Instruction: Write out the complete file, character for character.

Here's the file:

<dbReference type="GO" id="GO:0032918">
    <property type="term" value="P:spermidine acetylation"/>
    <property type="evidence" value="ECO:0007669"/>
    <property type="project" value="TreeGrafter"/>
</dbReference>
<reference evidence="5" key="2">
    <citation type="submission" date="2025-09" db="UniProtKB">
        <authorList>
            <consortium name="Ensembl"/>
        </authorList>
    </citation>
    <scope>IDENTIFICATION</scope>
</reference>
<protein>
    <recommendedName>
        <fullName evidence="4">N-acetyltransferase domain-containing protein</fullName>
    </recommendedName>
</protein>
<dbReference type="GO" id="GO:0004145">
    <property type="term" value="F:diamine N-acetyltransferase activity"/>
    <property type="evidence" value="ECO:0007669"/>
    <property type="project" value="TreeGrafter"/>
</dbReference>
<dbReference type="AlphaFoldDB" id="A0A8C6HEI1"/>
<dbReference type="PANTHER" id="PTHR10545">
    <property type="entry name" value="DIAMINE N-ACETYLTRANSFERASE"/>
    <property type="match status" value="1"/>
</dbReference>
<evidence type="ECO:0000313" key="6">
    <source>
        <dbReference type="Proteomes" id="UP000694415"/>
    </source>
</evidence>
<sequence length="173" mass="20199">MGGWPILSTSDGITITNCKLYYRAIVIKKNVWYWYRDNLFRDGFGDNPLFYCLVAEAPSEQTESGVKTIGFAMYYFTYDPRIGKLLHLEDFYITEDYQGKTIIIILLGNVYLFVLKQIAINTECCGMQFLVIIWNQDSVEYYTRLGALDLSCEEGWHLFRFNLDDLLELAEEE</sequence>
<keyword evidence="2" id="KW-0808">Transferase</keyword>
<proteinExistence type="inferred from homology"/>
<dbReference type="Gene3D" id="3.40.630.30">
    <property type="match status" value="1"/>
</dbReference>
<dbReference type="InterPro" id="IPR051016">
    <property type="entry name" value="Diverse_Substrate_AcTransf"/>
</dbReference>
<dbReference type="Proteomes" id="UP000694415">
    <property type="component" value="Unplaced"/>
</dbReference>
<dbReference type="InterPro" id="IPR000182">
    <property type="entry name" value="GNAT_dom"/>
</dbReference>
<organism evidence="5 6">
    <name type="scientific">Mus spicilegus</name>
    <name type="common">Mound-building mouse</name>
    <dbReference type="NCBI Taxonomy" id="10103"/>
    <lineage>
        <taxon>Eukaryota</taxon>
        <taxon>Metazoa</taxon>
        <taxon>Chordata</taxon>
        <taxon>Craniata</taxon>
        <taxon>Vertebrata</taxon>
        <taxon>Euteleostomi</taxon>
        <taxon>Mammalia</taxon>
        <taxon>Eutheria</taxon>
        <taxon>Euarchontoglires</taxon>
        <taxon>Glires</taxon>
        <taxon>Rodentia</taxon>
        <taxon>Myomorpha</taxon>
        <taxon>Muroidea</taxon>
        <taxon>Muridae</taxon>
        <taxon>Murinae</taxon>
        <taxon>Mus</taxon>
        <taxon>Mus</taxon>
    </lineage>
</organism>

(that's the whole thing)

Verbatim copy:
<dbReference type="GO" id="GO:0032918">
    <property type="term" value="P:spermidine acetylation"/>
    <property type="evidence" value="ECO:0007669"/>
    <property type="project" value="TreeGrafter"/>
</dbReference>
<reference evidence="5" key="2">
    <citation type="submission" date="2025-09" db="UniProtKB">
        <authorList>
            <consortium name="Ensembl"/>
        </authorList>
    </citation>
    <scope>IDENTIFICATION</scope>
</reference>
<protein>
    <recommendedName>
        <fullName evidence="4">N-acetyltransferase domain-containing protein</fullName>
    </recommendedName>
</protein>
<dbReference type="GO" id="GO:0004145">
    <property type="term" value="F:diamine N-acetyltransferase activity"/>
    <property type="evidence" value="ECO:0007669"/>
    <property type="project" value="TreeGrafter"/>
</dbReference>
<dbReference type="AlphaFoldDB" id="A0A8C6HEI1"/>
<dbReference type="PANTHER" id="PTHR10545">
    <property type="entry name" value="DIAMINE N-ACETYLTRANSFERASE"/>
    <property type="match status" value="1"/>
</dbReference>
<evidence type="ECO:0000313" key="6">
    <source>
        <dbReference type="Proteomes" id="UP000694415"/>
    </source>
</evidence>
<sequence length="173" mass="20199">MGGWPILSTSDGITITNCKLYYRAIVIKKNVWYWYRDNLFRDGFGDNPLFYCLVAEAPSEQTESGVKTIGFAMYYFTYDPRIGKLLHLEDFYITEDYQGKTIIIILLGNVYLFVLKQIAINTECCGMQFLVIIWNQDSVEYYTRLGALDLSCEEGWHLFRFNLDDLLELAEEE</sequence>
<keyword evidence="2" id="KW-0808">Transferase</keyword>
<proteinExistence type="inferred from homology"/>
<dbReference type="Gene3D" id="3.40.630.30">
    <property type="match status" value="1"/>
</dbReference>
<dbReference type="InterPro" id="IPR051016">
    <property type="entry name" value="Diverse_Substrate_AcTransf"/>
</dbReference>
<dbReference type="Proteomes" id="UP000694415">
    <property type="component" value="Unplaced"/>
</dbReference>
<dbReference type="InterPro" id="IPR000182">
    <property type="entry name" value="GNAT_dom"/>
</dbReference>
<organism evidence="5 6">
    <name type="scientific">Mus spicilegus</name>
    <name type="common">Mound-building mouse</name>
    <dbReference type="NCBI Taxonomy" id="10103"/>
    <lineage>
        <taxon>Eukaryota</taxon>
        <taxon>Metazoa</taxon>
        <taxon>Chordata</taxon>
        <taxon>Craniata</taxon>
        <taxon>Vertebrata</taxon>
        <taxon>Euteleostomi</taxon>
        <taxon>Mammalia</taxon>
        <taxon>Eutheria</taxon>
        <taxon>Euarchontoglires</taxon>
        <taxon>Glires</taxon>
        <taxon>Rodentia</taxon>
        <taxon>Myomorpha</taxon>
        <taxon>Muroidea</taxon>
        <taxon>Muridae</taxon>
        <taxon>Murinae</taxon>
        <taxon>Mus</taxon>
        <taxon>Mus</taxon>
    </lineage>
</organism>